Pogrom: Kishinev and the Tilt of History
Steven J. Zipperstein
Chair: Trudy Gold
Steven Zipperstein retells the shattering story of the Kishinev riot of 1903 in late-Tsarist Russia. It dominated the headlines in the western press for weeks, intruded on Russian-American relations and inspired endeavours as widely contradictory as the Hagannah, the precursor to the Israeli army, the National Association for the Advancement of Coloured People, and the first version of ‘The Protocols of the Elders of Zion.’ How did this incident come to define so much, and for so long? Using newly discovered material from Russia, Moldova, Israel and elsewhere, Zipperstein brings historical insight and clarity to an event that contributed to the transformation of 20th century Jewish life and beyond.
Sponsored by the Sir Martin Gilbert Learning Centre
Steven J. Zipperstein is the Daniel E. Koshland Professor in Jewish Culture and History at Stanford University. He is a contributor to The New York Times, The Washington Post and the Jewish Review of Books and co-editor of the “Jewish Lives” series for Yale University Press.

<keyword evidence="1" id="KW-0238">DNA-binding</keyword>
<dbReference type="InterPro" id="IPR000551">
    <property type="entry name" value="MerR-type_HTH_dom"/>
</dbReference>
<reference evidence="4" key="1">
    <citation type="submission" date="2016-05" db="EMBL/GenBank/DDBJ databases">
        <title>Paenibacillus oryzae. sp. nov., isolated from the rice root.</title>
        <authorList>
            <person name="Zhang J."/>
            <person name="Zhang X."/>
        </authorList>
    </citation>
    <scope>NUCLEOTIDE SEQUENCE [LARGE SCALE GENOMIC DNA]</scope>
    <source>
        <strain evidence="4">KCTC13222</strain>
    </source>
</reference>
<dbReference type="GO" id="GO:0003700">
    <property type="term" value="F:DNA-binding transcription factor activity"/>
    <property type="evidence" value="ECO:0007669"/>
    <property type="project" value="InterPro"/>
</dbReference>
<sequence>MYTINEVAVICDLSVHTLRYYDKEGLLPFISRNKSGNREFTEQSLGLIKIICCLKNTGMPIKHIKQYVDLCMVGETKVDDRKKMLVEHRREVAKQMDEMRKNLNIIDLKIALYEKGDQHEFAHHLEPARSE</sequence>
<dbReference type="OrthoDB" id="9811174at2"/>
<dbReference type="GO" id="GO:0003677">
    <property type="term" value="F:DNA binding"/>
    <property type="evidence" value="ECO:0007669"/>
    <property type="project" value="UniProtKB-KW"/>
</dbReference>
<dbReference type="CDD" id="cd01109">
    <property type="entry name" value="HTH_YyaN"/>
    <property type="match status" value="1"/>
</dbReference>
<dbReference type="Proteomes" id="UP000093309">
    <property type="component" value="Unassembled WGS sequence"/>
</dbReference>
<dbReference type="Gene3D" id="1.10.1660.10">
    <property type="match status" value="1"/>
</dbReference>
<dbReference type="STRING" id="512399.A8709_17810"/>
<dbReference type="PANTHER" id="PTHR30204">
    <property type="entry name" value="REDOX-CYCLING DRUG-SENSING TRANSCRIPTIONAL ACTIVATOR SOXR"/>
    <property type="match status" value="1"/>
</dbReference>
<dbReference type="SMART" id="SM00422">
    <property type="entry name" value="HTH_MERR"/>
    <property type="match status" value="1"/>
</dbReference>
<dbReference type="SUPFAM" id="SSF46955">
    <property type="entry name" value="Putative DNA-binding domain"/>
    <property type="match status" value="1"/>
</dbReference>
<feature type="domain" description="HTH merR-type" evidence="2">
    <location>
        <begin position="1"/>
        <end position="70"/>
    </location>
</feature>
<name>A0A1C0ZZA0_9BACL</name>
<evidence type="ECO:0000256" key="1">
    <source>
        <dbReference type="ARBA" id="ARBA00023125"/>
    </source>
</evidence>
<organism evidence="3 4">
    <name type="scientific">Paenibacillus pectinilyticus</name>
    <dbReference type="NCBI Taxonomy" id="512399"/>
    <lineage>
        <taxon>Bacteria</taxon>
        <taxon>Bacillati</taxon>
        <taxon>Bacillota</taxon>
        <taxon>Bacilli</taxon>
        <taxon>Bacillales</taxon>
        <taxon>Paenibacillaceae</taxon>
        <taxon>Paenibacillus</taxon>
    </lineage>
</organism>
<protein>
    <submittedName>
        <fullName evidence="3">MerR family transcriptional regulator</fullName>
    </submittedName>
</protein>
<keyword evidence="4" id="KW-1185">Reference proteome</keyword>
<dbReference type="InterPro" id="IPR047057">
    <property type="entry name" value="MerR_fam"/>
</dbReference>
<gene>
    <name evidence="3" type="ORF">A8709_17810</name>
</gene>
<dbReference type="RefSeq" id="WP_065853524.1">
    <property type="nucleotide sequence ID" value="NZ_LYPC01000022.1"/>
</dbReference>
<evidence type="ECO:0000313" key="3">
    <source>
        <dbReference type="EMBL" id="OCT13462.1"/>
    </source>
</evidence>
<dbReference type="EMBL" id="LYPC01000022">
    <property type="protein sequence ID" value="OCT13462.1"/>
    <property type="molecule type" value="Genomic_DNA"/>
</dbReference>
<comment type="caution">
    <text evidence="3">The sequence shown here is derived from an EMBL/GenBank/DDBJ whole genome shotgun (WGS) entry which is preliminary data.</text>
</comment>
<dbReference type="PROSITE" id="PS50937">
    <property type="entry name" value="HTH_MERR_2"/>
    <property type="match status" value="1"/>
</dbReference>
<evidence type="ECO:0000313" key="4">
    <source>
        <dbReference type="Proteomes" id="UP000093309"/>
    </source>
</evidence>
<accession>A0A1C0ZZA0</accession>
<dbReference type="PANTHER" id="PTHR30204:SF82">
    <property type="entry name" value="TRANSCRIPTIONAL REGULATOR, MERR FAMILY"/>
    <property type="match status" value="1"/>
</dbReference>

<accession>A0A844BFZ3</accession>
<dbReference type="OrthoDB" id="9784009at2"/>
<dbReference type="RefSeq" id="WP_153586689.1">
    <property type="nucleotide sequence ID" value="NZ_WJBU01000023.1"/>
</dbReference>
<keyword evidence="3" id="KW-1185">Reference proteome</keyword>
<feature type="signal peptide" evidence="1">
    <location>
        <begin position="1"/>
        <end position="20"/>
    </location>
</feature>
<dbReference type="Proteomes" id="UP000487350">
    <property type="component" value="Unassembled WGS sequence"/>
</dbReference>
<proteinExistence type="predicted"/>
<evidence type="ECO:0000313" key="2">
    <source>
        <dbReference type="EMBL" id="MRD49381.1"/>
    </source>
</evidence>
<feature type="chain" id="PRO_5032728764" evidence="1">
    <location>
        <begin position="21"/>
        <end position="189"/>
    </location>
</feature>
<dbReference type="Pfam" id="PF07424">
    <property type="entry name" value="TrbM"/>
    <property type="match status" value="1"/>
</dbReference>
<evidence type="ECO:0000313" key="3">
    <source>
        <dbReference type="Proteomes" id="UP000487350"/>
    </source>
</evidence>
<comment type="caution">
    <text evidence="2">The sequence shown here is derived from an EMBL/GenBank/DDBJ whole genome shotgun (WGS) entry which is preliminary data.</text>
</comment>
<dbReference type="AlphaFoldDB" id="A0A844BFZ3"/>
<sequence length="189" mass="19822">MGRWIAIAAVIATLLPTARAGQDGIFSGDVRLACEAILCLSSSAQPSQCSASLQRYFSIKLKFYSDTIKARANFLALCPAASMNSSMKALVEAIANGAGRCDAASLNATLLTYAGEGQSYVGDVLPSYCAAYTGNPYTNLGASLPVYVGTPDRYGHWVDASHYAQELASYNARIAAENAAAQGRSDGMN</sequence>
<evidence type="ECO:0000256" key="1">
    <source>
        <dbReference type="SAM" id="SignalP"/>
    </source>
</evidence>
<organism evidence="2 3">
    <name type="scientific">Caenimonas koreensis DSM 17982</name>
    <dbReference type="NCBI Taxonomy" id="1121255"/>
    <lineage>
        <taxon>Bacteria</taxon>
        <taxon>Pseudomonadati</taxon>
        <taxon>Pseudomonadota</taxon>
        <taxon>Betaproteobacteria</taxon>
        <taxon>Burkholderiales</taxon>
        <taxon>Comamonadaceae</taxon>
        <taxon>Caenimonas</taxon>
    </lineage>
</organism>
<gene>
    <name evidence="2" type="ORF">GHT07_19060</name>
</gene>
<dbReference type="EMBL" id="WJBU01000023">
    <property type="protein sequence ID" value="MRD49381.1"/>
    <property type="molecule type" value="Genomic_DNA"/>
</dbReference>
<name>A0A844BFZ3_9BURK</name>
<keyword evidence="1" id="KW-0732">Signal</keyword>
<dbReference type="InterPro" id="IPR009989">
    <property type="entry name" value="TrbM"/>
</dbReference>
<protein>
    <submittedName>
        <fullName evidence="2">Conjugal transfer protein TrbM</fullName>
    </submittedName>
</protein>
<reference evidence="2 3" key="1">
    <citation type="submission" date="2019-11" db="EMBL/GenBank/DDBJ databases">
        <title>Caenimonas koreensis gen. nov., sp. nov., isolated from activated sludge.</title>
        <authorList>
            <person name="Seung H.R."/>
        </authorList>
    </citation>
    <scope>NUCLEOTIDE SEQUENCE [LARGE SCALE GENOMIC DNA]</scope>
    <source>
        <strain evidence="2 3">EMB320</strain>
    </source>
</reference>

Trudy Gold is the former C.E.O of the London Jewish Cultural Centre, and one of the founder members of the British delegation to the International Holocaust Remembrance Alliance. She has taught Modern Jewish History in schools and universities and for adult groups throughout the World. She has coordinated teacher training in Jewish History and Holocaust Studies in Eastern Europe and latterly in China. She is the author of The Timechart History of Jewish Civilisation and the student resources “Understanding the Holocaust” and the digital resource “Lessons of the Holocaust.”